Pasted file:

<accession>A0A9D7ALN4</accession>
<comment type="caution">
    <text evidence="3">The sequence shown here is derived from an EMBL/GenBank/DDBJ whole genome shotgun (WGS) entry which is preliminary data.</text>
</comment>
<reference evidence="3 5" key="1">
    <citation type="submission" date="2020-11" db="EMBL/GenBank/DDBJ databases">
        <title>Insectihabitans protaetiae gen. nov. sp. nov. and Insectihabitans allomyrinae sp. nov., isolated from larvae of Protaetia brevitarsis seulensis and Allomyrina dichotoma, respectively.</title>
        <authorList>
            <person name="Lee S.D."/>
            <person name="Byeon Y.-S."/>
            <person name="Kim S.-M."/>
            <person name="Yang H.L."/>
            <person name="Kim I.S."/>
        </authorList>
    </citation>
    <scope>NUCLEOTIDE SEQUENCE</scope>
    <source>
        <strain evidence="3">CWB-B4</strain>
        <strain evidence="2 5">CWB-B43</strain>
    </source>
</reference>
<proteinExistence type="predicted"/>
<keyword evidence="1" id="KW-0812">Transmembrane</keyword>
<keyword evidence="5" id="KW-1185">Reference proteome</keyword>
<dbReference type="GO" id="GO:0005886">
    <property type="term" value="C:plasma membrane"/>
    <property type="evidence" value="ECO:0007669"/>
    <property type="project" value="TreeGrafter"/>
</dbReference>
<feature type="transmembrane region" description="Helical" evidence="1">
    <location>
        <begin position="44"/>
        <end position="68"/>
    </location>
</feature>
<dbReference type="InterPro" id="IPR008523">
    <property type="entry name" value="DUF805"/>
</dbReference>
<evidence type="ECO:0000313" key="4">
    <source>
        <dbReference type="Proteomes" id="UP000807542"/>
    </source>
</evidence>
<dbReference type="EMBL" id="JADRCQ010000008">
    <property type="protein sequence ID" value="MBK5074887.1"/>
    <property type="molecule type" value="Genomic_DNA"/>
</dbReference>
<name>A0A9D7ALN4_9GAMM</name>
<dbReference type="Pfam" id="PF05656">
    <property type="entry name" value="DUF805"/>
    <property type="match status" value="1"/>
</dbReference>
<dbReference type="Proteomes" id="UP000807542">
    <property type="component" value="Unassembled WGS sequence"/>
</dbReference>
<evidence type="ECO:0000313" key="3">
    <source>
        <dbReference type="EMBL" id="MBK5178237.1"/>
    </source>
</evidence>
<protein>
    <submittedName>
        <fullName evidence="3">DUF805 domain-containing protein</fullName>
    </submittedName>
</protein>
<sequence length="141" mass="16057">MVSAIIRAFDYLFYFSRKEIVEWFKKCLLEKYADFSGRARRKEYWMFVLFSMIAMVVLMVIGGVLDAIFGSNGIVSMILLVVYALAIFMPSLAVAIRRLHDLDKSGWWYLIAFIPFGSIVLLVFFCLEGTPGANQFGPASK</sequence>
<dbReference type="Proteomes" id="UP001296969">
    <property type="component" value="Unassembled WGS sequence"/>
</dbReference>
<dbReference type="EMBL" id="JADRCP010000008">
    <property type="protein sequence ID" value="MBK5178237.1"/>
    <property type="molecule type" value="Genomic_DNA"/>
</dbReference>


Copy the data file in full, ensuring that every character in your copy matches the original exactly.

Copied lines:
<accession>A0A9D7ALN4</accession>
<comment type="caution">
    <text evidence="3">The sequence shown here is derived from an EMBL/GenBank/DDBJ whole genome shotgun (WGS) entry which is preliminary data.</text>
</comment>
<reference evidence="3 5" key="1">
    <citation type="submission" date="2020-11" db="EMBL/GenBank/DDBJ databases">
        <title>Insectihabitans protaetiae gen. nov. sp. nov. and Insectihabitans allomyrinae sp. nov., isolated from larvae of Protaetia brevitarsis seulensis and Allomyrina dichotoma, respectively.</title>
        <authorList>
            <person name="Lee S.D."/>
            <person name="Byeon Y.-S."/>
            <person name="Kim S.-M."/>
            <person name="Yang H.L."/>
            <person name="Kim I.S."/>
        </authorList>
    </citation>
    <scope>NUCLEOTIDE SEQUENCE</scope>
    <source>
        <strain evidence="3">CWB-B4</strain>
        <strain evidence="2 5">CWB-B43</strain>
    </source>
</reference>
<proteinExistence type="predicted"/>
<keyword evidence="1" id="KW-0812">Transmembrane</keyword>
<keyword evidence="5" id="KW-1185">Reference proteome</keyword>
<dbReference type="GO" id="GO:0005886">
    <property type="term" value="C:plasma membrane"/>
    <property type="evidence" value="ECO:0007669"/>
    <property type="project" value="TreeGrafter"/>
</dbReference>
<feature type="transmembrane region" description="Helical" evidence="1">
    <location>
        <begin position="44"/>
        <end position="68"/>
    </location>
</feature>
<dbReference type="InterPro" id="IPR008523">
    <property type="entry name" value="DUF805"/>
</dbReference>
<evidence type="ECO:0000313" key="4">
    <source>
        <dbReference type="Proteomes" id="UP000807542"/>
    </source>
</evidence>
<dbReference type="EMBL" id="JADRCQ010000008">
    <property type="protein sequence ID" value="MBK5074887.1"/>
    <property type="molecule type" value="Genomic_DNA"/>
</dbReference>
<name>A0A9D7ALN4_9GAMM</name>
<dbReference type="Pfam" id="PF05656">
    <property type="entry name" value="DUF805"/>
    <property type="match status" value="1"/>
</dbReference>
<dbReference type="Proteomes" id="UP000807542">
    <property type="component" value="Unassembled WGS sequence"/>
</dbReference>
<evidence type="ECO:0000313" key="3">
    <source>
        <dbReference type="EMBL" id="MBK5178237.1"/>
    </source>
</evidence>
<protein>
    <submittedName>
        <fullName evidence="3">DUF805 domain-containing protein</fullName>
    </submittedName>
</protein>
<sequence length="141" mass="16057">MVSAIIRAFDYLFYFSRKEIVEWFKKCLLEKYADFSGRARRKEYWMFVLFSMIAMVVLMVIGGVLDAIFGSNGIVSMILLVVYALAIFMPSLAVAIRRLHDLDKSGWWYLIAFIPFGSIVLLVFFCLEGTPGANQFGPASK</sequence>
<dbReference type="Proteomes" id="UP001296969">
    <property type="component" value="Unassembled WGS sequence"/>
</dbReference>
<dbReference type="EMBL" id="JADRCP010000008">
    <property type="protein sequence ID" value="MBK5178237.1"/>
    <property type="molecule type" value="Genomic_DNA"/>
</dbReference>